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Bisphenol A (BPA) is an industrial chemical that has become ubiquitous in the environment and may have widespread pathophysiologic effects. BPA is an endocrine-disrupting compound that is believed to act as an estrogenic agonist and androgenic antagonist. The chemical has been linked to such disorders as obesity, hypertension, and insulin resistance, as well as attention deficit hyperactivity disorder (ADHD) and autism.

Because the full range of the potential biologic effects of BPA remains unclear, many investigations are in progress. Although more confirmatory studies are needed regarding its biologic effects, it is estimated that greater than 93% of adults in the United States have levels of BPA in the urine, indicating significant exposure.1

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BPA is used in the manufacture of certain plastics and resins. It is found in such items as canned foods and beverages, baby bottles, dishware, toys, DVDs, hospital plastics, laboratory equipment, and dental sealants (Table 1). In most cases of exposure, BPA leaches into food and beverages from resin-coated containers and is ingested.

Until recently, BPA was believed to be harmless and has been used in the manufacture of plastics since the 1950s. Because it was known early on that BPA leached from containers into foods and beverages, scientists have been investigating the chemical for many years through animal testing. However, BPA has primarily been examined for its cancer-causing potential and has been found to be noncarcinogenic in the small doses found in food. 

Do you think the FDA ban on BPA in baby bottles and cups should be expanded to include other food and beverage containers?”

Table 1. Items that contain BPA
Canned food Fax paper
Canned beverages Medical plastics and tubing
Canned liquid infant formula Pacifier shields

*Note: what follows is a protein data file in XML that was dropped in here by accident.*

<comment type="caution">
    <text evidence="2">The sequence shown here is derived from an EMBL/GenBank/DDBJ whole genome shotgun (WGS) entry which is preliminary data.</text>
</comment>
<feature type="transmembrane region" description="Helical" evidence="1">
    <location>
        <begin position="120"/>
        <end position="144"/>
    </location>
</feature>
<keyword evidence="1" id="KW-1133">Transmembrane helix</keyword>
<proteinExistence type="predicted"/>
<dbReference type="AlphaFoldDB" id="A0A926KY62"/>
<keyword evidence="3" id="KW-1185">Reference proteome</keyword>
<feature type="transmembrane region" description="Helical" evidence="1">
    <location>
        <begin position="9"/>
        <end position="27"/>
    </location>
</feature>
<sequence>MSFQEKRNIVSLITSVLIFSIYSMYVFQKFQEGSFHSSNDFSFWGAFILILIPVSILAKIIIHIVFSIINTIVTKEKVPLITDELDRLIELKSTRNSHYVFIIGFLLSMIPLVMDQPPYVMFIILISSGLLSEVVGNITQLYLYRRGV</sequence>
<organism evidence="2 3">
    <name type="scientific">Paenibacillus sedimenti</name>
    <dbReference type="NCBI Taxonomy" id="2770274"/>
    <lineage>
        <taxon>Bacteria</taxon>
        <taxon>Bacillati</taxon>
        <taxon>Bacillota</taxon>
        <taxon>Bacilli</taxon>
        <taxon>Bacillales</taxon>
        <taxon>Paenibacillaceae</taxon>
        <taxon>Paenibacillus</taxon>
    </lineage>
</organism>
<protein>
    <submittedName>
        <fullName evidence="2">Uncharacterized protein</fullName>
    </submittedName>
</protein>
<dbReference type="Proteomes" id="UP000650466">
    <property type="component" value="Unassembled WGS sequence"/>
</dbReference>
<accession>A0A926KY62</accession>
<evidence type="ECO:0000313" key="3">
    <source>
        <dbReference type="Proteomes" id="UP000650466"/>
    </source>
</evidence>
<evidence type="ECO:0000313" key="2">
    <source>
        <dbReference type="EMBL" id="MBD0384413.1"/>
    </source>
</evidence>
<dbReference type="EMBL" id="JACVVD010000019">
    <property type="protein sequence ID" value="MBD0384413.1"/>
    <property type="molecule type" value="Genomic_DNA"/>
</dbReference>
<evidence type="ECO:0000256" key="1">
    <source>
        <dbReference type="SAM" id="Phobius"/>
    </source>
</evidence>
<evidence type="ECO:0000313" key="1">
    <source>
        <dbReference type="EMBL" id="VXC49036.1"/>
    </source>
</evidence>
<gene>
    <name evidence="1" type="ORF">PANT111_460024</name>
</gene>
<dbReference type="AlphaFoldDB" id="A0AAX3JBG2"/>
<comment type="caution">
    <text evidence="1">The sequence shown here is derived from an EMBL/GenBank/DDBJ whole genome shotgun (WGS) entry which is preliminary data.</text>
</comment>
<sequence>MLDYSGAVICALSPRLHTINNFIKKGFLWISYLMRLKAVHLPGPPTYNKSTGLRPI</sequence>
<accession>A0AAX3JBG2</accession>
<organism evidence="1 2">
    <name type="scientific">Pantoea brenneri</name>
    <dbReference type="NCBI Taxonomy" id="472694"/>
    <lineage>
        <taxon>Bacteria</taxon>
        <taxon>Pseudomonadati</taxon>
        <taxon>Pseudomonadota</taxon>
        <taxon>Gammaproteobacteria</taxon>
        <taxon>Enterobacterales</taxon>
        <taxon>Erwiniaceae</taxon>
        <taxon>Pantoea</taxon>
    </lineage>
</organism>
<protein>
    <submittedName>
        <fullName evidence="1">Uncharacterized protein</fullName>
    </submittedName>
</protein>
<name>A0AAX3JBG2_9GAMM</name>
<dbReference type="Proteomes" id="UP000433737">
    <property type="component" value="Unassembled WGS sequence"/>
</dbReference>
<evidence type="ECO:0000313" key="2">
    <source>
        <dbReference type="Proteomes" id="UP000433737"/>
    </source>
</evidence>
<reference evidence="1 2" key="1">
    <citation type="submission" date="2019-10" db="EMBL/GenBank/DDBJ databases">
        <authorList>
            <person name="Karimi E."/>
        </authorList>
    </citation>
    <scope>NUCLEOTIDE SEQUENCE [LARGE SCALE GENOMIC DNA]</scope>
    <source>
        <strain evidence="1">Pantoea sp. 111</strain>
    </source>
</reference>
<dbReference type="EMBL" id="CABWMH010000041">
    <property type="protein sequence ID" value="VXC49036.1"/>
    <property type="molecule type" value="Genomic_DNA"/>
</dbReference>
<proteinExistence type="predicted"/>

CDs Plastic baby bottles
Cell phones Plastic laboratory equipment
Children’s toys Plastic tableware
Coated paper used in receipts Plastic water bottles
Dental sealants Recycled paper products
DVDs White dental fillings
Adapted from:

  1. Roberts R. BPA exposure and health effects: educating physicians and patients. Am Fam Physician. 2012;85:1040-1044.
  2. Groff T. Bisphenol A: invisible pollution. Curr Opin Pediatr. 2010;22:524-529.
  3. Geens T, Aerts D, Berthot C, et al. A review of dietary and non-dietary exposure to bisphenol-A. Food Chem Toxicol. 2012;50:3725-3740.

In the early 1980s, the FDA, National Cancer Institute, and U.S. Environmental Protection Agency (EPA) found no convincing evidence of BPA carcinogenicity in the doses found in water or food. By the late 1980s, U.S. production of BPA reached billions of pounds per year and was used in the manufacture of a growing number and variety of consumer goods.2 Once it had been deemed noncarcinogenic, few studies focused on other biologic effects of BPA. 

How BPA exposure occurs

More than 90% of BPA exposure is derived from food or fluid containing BPA that has leached out from plastic- or resin-coated containers.3 The leaching of BPA into food or beverage is greatest when the container is heated or damaged.

The chemical is absorbed through the GI tract and is metabolized by the liver. From the liver, BPA metabolites are transported to the kidneys and excreted in the urine. BPA can cross the placenta and may be found in amniotic fluid.4

Early studies

Between 1997 and 2005, 115 studies in the United States, Europe, and Japan were conducted on the biologic effects of BPA on animals. The proven effects of BPA on animals included fetal prostate and mammary gland maldevelopment, disruption in the chromosomal alignment in the developing eggs of females, altered immune function, metabolic abnormalities, and changes in brain and behavior (Table 2).1,3,5

Table 2. Effects of BPA demonstrated in animal studies

Female reproductive system Male reproductive system
Precocious puberty Reduction in/loss of sexual dimorphism in brain
Breast lesions Reduction in sexually dimorphic behaviors
Early breast fat-pad maturation Decreased sperm counts
Enhanced growth in mammary glands Increased prostate weight
Epigenetic programming in mammary glands Prostatic lesions
Ovarian cysts Altered prostate development
Endometrial hyperplasia Epigenetic programming of the prostate
Breast hyperplasia
Obesity Alterations in lipid metabolism
Alterations in insulin sensitivity
Epigenetic programming of the brain structure and behavior
Disturbance of the estrous cycle Alterations in the immune system
Adapted from:

  1. Trasande L, Attina TM, Blustein J. JAMA. 2012;308:1113-1121
  2. Roberts R. Am Fam Physician. 2012;85:1040-1044
  3. Rubin BS. J Steroid Biochem Mol Biol. 2011;127:27-34
  4. Ropero AB, Alonso-Magdalena P, García-García E, et al. Int J Androl. 2008;31:194-200
  5. Alonso-Magdalena P, Morimoto S, Ripoll C, et al. Environ Health Perspect. 2006;114:106-112
  6. Masuno H, Kidani T, Sekiya K, et al. J Lipid Res. 2002;43:676-684